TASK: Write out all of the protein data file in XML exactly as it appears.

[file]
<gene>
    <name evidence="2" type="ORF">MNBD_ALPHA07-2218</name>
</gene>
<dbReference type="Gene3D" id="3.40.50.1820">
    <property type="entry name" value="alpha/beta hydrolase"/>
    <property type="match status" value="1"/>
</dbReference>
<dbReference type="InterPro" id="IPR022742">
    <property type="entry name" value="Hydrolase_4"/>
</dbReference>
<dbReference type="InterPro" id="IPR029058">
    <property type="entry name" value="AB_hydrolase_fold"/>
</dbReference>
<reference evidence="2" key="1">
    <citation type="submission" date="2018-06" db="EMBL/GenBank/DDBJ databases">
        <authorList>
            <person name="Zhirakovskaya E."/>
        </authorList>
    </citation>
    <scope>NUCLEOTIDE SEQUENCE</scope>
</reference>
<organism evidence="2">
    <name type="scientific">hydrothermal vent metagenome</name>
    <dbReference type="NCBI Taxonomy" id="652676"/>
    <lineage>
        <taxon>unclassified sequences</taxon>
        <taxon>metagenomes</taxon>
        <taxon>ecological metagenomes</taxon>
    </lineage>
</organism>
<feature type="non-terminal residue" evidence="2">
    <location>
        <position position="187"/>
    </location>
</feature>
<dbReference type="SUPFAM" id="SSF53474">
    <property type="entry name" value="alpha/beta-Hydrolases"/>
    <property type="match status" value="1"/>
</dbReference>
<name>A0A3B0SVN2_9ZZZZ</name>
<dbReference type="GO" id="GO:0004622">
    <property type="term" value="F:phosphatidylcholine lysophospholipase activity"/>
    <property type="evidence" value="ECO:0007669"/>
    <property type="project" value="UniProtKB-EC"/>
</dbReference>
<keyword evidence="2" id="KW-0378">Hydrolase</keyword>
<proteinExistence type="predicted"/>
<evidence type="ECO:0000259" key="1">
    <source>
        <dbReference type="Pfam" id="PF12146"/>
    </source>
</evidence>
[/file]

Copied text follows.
<gene>
    <name evidence="2" type="ORF">MNBD_ALPHA07-2218</name>
</gene>
<dbReference type="Gene3D" id="3.40.50.1820">
    <property type="entry name" value="alpha/beta hydrolase"/>
    <property type="match status" value="1"/>
</dbReference>
<dbReference type="InterPro" id="IPR022742">
    <property type="entry name" value="Hydrolase_4"/>
</dbReference>
<dbReference type="InterPro" id="IPR029058">
    <property type="entry name" value="AB_hydrolase_fold"/>
</dbReference>
<reference evidence="2" key="1">
    <citation type="submission" date="2018-06" db="EMBL/GenBank/DDBJ databases">
        <authorList>
            <person name="Zhirakovskaya E."/>
        </authorList>
    </citation>
    <scope>NUCLEOTIDE SEQUENCE</scope>
</reference>
<organism evidence="2">
    <name type="scientific">hydrothermal vent metagenome</name>
    <dbReference type="NCBI Taxonomy" id="652676"/>
    <lineage>
        <taxon>unclassified sequences</taxon>
        <taxon>metagenomes</taxon>
        <taxon>ecological metagenomes</taxon>
    </lineage>
</organism>
<feature type="non-terminal residue" evidence="2">
    <location>
        <position position="187"/>
    </location>
</feature>
<dbReference type="SUPFAM" id="SSF53474">
    <property type="entry name" value="alpha/beta-Hydrolases"/>
    <property type="match status" value="1"/>
</dbReference>
<name>A0A3B0SVN2_9ZZZZ</name>
<dbReference type="GO" id="GO:0004622">
    <property type="term" value="F:phosphatidylcholine lysophospholipase activity"/>
    <property type="evidence" value="ECO:0007669"/>
    <property type="project" value="UniProtKB-EC"/>
</dbReference>
<keyword evidence="2" id="KW-0378">Hydrolase</keyword>
<proteinExistence type="predicted"/>
<evidence type="ECO:0000259" key="1">
    <source>
        <dbReference type="Pfam" id="PF12146"/>
    </source>
</evidence>